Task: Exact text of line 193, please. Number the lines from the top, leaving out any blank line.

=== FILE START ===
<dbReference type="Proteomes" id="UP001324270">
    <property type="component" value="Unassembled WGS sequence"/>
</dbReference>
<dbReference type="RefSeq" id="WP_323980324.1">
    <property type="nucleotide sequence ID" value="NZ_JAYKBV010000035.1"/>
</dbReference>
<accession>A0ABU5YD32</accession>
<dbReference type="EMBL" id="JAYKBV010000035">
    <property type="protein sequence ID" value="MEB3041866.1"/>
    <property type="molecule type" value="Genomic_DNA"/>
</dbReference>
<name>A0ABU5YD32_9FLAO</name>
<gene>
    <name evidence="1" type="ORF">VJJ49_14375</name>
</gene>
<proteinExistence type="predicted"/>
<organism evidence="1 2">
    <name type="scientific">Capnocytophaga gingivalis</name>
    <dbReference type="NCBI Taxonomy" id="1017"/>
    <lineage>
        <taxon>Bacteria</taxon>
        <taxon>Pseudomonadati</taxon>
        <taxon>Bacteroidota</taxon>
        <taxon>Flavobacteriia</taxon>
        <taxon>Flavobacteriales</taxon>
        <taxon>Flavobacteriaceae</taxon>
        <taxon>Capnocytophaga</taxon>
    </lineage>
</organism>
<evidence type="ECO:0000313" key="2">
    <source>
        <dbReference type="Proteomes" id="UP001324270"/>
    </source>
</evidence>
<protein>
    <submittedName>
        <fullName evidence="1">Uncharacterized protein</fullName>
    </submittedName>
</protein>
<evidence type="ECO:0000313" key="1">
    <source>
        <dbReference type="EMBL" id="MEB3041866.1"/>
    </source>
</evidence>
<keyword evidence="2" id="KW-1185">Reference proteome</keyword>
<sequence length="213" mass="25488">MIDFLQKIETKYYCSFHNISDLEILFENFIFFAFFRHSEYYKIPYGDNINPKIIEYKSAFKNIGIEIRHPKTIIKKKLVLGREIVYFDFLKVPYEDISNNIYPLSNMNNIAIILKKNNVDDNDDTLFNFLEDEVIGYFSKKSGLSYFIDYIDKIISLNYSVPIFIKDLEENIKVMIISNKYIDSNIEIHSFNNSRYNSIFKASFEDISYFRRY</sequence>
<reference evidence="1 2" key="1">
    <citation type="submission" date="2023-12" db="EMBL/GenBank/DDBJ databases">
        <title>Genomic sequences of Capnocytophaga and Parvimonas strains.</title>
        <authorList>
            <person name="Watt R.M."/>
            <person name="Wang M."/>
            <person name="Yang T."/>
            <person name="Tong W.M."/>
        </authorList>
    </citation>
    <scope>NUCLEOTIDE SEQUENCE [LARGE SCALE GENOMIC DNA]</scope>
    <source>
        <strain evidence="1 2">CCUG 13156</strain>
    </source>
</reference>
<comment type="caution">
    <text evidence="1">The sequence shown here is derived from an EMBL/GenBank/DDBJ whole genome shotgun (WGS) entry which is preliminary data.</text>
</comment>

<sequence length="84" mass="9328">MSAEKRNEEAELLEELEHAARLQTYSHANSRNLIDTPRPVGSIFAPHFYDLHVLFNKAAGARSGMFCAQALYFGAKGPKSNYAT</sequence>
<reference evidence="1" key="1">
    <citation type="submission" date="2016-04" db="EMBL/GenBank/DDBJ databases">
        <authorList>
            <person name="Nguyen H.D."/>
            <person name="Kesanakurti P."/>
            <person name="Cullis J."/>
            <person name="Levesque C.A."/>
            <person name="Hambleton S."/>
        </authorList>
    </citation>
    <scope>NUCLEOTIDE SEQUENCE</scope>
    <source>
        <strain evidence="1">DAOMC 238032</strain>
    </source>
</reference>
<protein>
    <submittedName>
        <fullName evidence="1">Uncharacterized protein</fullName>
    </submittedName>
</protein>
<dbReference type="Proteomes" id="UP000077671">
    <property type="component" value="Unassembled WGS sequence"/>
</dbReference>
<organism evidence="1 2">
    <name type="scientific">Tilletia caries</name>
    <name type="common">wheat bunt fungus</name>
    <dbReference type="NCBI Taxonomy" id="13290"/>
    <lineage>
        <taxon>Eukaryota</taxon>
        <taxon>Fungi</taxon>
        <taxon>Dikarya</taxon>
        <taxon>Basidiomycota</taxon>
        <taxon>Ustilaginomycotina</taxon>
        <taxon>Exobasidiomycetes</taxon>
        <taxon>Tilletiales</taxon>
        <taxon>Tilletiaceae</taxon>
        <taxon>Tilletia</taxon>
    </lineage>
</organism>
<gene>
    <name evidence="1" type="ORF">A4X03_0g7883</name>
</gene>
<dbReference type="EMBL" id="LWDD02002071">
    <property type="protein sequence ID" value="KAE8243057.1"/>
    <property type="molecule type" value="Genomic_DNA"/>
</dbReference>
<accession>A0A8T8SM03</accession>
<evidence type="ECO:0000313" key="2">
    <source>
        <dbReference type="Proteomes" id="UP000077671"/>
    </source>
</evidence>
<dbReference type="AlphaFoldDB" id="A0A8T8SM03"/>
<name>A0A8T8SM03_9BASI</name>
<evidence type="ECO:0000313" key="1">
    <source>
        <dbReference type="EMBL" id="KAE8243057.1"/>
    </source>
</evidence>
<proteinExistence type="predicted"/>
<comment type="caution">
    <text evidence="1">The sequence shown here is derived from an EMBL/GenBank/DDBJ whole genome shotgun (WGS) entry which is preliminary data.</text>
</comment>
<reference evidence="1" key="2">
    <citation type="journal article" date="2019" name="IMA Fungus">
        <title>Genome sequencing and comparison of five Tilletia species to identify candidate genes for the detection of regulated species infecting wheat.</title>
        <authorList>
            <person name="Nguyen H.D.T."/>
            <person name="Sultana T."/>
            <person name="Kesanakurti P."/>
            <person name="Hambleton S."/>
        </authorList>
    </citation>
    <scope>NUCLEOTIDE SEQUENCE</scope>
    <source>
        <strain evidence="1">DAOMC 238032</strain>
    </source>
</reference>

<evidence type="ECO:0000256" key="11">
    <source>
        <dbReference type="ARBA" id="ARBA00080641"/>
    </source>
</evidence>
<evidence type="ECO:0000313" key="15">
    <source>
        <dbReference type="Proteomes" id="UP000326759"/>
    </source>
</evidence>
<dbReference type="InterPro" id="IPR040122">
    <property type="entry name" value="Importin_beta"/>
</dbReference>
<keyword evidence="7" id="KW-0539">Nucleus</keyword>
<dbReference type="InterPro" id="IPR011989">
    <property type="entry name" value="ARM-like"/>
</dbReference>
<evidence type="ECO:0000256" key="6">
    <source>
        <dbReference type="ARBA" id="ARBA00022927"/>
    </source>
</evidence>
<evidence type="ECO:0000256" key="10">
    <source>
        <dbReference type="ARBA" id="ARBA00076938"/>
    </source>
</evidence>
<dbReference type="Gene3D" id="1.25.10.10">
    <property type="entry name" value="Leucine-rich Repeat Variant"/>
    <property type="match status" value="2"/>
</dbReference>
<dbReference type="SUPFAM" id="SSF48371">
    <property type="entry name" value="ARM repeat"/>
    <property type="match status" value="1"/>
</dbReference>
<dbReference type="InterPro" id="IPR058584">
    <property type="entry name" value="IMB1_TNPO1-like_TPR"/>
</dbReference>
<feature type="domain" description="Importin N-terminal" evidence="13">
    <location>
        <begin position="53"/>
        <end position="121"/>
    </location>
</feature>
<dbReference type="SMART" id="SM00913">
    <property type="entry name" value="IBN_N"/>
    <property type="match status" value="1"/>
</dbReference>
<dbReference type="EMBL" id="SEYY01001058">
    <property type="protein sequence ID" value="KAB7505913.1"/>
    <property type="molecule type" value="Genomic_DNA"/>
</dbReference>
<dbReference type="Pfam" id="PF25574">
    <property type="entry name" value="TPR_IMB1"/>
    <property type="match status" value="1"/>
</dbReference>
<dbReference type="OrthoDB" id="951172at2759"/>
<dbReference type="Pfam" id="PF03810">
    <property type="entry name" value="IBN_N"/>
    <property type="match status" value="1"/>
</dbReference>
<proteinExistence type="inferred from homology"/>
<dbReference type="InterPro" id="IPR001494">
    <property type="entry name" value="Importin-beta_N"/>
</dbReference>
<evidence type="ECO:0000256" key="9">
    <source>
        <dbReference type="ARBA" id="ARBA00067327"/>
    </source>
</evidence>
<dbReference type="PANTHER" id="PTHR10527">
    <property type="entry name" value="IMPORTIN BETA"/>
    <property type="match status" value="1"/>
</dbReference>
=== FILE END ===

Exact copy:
    <property type="protein sequence ID" value="KAB7505913.1"/>